Along these lines, it is important for your patient to know what to expect after their visit in terms of test results, follow-up visits, etc. I receive more complaints about the back end of our patients' experiences than anything else. Make sure you and your staff do not drop the ball as you near the goal line.


4. Listen with your eyes.


Nothing says "I don't care" like having your physician focus on a computer screen rather than on the patient. This is particularly true in the first couple of minutes of each visit, and especially important with new patients. One virtue of using medical scribes is that you can listen with your eyes a whole lot more.


5. Put your staff in their place.


Your staff has an important bearing on the patient experience. I'm a big fan of letting them know their actions influence quality. It's pretty cool, for me as a mere bureaucrat, to know that I can improve quality simply by being friendly and helpful to our patients. Make sure your staff knows that making a patient's day is a beautiful act.


6. Monkey see, monkey do.


Staff will follow your lead. If your thoughts and actions emphasize running on schedule, being kind to patients and their families, and not dropping balls, they'll be stronger teammates for you.


Patient satisfaction has always been a gauge of quality, just as patient referrals remain the lifeblood of most practices. Treat this next wave as an opportunity to show off the caring that has always been a big part of the medical care you offer your patients.

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Four Ways to Handle Cyber Conflict and Negative Reviews

Four Ways to Handle Cyber Conflict and Negative Reviews | Online Reputation Management for Doctors | Scoop.it

The evolution of technology has dramatically enhanced our ability to connect with one another, a progression that has had both positive and negative effects. Positive, because we can communicate with almost anyone, anywhere, anytime. And negative, because we are increasingly expressing ourselves in a disrespectful manner.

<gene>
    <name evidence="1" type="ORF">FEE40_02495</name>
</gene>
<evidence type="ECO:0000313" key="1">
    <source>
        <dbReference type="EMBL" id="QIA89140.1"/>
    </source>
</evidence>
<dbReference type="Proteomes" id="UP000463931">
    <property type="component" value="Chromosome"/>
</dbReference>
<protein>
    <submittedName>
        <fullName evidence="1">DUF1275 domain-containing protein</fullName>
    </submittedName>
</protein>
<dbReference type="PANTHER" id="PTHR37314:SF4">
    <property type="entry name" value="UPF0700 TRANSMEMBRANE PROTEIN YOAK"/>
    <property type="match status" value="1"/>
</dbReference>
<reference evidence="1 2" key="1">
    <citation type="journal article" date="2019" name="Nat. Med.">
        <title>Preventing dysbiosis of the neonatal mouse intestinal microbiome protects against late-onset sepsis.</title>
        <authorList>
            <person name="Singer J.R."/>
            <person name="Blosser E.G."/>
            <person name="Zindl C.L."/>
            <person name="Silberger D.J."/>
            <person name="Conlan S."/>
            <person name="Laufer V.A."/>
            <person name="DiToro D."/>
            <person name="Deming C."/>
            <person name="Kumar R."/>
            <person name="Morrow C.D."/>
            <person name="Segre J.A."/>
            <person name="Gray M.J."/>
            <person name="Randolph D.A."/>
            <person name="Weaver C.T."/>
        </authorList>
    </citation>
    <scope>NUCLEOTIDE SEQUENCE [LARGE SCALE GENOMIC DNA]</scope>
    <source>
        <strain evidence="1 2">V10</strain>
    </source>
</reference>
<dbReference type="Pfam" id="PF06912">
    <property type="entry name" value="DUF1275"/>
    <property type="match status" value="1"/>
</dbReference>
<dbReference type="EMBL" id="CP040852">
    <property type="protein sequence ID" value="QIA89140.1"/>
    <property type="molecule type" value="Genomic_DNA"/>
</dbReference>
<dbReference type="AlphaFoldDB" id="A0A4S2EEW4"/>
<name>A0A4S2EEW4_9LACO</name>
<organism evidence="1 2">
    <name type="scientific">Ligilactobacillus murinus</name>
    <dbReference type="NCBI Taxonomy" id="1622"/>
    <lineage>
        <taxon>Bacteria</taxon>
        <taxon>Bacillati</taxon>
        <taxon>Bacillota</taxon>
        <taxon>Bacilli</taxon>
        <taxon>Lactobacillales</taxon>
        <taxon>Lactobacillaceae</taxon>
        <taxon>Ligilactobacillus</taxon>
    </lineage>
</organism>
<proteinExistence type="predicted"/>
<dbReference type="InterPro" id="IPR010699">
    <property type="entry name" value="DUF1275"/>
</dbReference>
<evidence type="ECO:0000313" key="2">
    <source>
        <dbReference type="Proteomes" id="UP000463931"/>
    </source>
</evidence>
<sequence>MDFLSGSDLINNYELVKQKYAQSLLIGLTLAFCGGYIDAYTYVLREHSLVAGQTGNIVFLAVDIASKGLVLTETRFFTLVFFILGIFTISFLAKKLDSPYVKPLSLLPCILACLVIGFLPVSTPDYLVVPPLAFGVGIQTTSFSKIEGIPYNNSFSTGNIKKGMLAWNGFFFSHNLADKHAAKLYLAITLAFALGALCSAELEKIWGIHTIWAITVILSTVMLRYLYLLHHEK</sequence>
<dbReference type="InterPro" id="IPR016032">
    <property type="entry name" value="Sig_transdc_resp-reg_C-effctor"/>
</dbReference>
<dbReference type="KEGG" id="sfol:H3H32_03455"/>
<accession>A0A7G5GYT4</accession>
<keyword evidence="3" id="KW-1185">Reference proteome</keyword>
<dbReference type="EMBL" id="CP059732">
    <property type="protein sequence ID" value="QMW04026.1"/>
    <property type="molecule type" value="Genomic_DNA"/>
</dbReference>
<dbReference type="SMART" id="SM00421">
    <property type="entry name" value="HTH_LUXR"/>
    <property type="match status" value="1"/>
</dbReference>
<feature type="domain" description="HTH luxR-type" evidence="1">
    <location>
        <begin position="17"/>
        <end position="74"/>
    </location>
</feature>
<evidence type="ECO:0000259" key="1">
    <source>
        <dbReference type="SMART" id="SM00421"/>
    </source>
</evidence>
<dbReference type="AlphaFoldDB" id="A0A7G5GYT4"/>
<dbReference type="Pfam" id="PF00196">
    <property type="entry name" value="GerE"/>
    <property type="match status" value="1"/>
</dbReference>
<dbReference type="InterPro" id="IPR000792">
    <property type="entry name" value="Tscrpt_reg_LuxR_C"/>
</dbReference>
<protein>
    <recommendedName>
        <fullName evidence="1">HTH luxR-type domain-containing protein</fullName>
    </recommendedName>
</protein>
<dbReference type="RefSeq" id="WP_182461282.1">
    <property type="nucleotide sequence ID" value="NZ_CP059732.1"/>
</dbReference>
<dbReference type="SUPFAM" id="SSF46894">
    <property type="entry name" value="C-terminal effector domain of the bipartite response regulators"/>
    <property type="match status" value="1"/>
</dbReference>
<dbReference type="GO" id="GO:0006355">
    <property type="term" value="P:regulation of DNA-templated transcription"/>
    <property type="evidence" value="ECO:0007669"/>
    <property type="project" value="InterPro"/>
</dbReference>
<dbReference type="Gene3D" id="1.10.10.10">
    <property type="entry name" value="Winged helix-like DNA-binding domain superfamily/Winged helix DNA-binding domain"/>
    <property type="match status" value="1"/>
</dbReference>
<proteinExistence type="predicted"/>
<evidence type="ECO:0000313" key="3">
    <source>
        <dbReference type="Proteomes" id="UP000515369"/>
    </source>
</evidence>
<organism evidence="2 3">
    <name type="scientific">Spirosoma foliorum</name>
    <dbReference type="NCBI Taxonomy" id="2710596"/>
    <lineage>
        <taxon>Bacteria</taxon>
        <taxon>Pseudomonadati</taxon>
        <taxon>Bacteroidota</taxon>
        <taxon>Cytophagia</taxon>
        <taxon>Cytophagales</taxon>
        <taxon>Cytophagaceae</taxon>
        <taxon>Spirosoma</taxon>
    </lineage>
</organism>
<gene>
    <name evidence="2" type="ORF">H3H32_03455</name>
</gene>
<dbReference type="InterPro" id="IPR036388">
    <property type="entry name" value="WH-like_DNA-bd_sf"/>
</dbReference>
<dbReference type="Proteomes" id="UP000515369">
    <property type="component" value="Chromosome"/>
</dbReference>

Take doctor-rating websites, for example. A random online search revealed that the same physician was simultaneously evaluated as "kind doctor" in one comment and "quack in a cheap suit" in another. And he's not the only physician with vastly opposing patient comments on his profile; a public profile that he has little, if any, control over unless he "claims" it. How is that fair?


Digital discord has become a fact of life. People seem to develop a false sense of confidence when allowed to let their fingers do the talking. As a result, some are prone to write, post, and share a damaging degree of nasty comments online that they wouldn't dare say out loud when looking someone in the eye.


Such electronic remarks can be hurtful, to both your pride and your practice. Here are four ways to handle negative electronic interactions and potentially detrimental online reviews.


1. Ignore negative comments.

Though difficult to do, it may be best to simply not read what other people are writing about you. Once you get over the initial shock of being slammed by negativity you'll likely see that there's little to be gained by reading further. Though it's wise to keep apprised of what's being posted, that doesn't mean you need to be the one who's doing the reading. Consider assigning the task to a member of your staff, asking them to notify you if they think there's something you need to address personally.


2. Respond with respect.

If you choose to reply to someone's objectionable remarks, do so with patience and a courteous attitude. State your point of view factually, disagree with dignity, and avoid getting into a squabble. Internet trolls and online rabble-rousers pride themselves on their ability to prod people to the point where they respond with anger and emotion. Once you've hit the post or comment button, your words will live forever in cyber-land. If you can't stick to the topic without belittling the writer of the offensive remarks, step away from the computer and cool down until you're able to be more objective.


3. Draw the line.

When enough becomes enough, you need to bring the exchange to a halt. Posting a simple statement like, "This conversation is over. I will no longer read or respond to your remarks," is all you need to write to make your point clear. Then you must follow through on your commitment. Your online adversary might continue to taunt you or bring in reinforcements to pepper you with more malicious comments. Once you've drawn the line don't allow yourself to be lured back.


4. Hire a professional.

At some point it may become necessary to consult an online reputation management firm to help you undo the damage others have done to your status. These companies specialize in reversing poor rankings and removing damaging images and reports. But beware! Some online reputation management companies have been reported to have less than stellar business practices themselves.


No one is immune to digital disrespect. While potential patients will check you out on a variety of virtual platforms, including doctor rating websites, most will take note of the recommendations that appear on your own website and the other online and social media profiles you control. Think about asking patients to provide you with endorsements that you can share publically (while maintaining confidentiality, of course). Then add positive comments from colleagues and staff to round out your cyber profile.